Crystal structure of Chalcopyrite
This research stands at the cross-roads between chemistry, physics and engineering and exposes the graduate and undergraduate students in my laboratory to characterization methods such as powder X-ray diffraction, magnetic susceptibility, scanning electron microscopy and solid state electronic structure methods. Dr. Jeffry Madura from the Department of Chemistry and Biochemistry here at Duquesne is working together with us on a computational approach to finding diamond-like semiconductor materials with enhanced physical properties. Dr. Monica Sorescu from the Physics Department at Duquesne University has extensive experience in magnetic measurements and is working closely with us on the magnetic property measurements of these materials. The results of this project will provide some insight towards where we should look in the future for new diluted magnetic semiconductor materials.
Development of a New Class of Solid-State Compounds
Our laboratory is also working on the synthesis and characterization of oxothiophosphate materials. Oxothiophosphates are compounds that contain oxidized phosphorus bound to both oxygen and sulfur. There is a practical paucity of oxothiophosphates in the literature, especially considering the overwhelming number of (oxo)phosphate and thiophosphate relatives. Explorations of oxothiophosphates are warranted because of the interesting structural chemistry and physicochemical properties expected.
Since few oxothiophosphates have been synthesized, we are relying heavily upon the established oxo- and thiophosphate chemistry to aid us in developing our synthetic methodologies. Therefore, we are pursuing four synthetic strategies for the discovery of new oxothiophosphates: (1) high temperature solid-state, (2) molten flux, (3) solution, and (4) solvothermal syntheses. In many cases, each technique is expected to yield unique materials not obtainable via the other methods. Solvothermal synthesis using structure-directing organic amines is expected to yield the first inorganic/organic hybrid materials based on oxothiophosphate ligands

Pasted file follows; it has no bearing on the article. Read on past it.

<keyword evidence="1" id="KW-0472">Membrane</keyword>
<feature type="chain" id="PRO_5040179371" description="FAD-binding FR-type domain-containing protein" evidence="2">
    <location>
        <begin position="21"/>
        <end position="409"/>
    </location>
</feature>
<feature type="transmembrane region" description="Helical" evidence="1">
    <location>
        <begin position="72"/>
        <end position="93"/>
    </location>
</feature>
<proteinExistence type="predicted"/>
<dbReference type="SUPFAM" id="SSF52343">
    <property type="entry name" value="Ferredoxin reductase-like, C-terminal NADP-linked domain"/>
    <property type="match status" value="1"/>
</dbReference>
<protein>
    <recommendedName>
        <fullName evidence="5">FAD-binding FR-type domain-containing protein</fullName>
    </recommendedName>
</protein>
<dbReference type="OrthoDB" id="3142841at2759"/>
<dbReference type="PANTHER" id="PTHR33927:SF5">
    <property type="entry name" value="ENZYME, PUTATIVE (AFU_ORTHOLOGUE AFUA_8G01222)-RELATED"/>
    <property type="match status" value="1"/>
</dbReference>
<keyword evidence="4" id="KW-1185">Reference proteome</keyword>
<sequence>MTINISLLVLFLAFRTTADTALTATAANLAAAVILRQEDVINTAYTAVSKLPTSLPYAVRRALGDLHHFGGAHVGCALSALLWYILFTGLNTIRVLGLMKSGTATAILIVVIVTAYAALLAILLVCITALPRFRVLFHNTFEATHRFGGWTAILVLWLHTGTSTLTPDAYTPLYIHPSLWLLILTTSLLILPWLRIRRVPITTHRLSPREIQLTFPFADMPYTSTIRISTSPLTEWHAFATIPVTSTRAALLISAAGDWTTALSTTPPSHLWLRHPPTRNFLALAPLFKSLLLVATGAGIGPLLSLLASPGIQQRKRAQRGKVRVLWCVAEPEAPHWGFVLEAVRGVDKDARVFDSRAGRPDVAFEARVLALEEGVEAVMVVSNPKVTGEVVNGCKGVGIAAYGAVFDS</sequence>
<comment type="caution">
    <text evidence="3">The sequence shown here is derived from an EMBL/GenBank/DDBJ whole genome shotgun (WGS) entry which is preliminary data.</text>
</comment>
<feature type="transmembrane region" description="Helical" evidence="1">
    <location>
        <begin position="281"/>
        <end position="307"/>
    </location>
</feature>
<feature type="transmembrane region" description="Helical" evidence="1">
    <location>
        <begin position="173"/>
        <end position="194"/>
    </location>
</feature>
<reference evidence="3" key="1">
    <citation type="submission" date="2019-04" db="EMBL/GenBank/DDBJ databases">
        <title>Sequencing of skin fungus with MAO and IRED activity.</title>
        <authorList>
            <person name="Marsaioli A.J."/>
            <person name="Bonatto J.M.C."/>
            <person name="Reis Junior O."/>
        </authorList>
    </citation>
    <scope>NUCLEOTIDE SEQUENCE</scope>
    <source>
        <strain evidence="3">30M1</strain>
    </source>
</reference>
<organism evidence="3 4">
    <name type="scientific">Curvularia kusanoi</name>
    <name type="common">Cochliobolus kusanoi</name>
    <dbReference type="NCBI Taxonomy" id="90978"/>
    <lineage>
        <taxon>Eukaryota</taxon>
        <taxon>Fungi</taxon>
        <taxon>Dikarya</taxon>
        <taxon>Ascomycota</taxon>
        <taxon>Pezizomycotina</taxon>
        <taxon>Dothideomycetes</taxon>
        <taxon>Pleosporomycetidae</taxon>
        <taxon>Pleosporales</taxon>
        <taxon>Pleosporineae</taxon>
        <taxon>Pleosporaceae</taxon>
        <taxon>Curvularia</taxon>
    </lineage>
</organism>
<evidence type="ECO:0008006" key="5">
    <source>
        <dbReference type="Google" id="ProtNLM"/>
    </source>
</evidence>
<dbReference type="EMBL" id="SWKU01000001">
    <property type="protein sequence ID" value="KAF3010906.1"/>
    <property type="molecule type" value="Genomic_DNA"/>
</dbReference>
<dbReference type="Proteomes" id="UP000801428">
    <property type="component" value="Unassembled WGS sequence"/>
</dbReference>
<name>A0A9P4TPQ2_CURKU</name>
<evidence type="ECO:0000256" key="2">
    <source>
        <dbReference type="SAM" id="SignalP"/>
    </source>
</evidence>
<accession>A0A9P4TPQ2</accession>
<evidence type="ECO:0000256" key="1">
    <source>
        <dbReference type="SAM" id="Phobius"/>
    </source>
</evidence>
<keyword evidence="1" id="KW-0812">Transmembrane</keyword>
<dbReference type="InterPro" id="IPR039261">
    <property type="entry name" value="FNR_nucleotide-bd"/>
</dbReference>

The cyclic oxothiophosphate ligands [P4O8S4]4- (left) and [P3O6S3]3- (right).
O atoms are blue, sulfur atoms are yellow and P atoms are purple.
The new oxothiophosphates will be studied both structurally and physicochemically. The structures of these new compounds will be compared and contrasted and correlations between their structures and the ratio of O:S in their anions will be made. In the case where the ratio of O:S can change while maintaining the same structure we can tune in the properties of the resulting materials, for example band-gap energies. Together the new compounds will be studied as a class and generalizations about structure-property and composition-property relationships will be proposed. In addition, similarities to and differences from the all oxygen and all sulfur chemistry will be examined.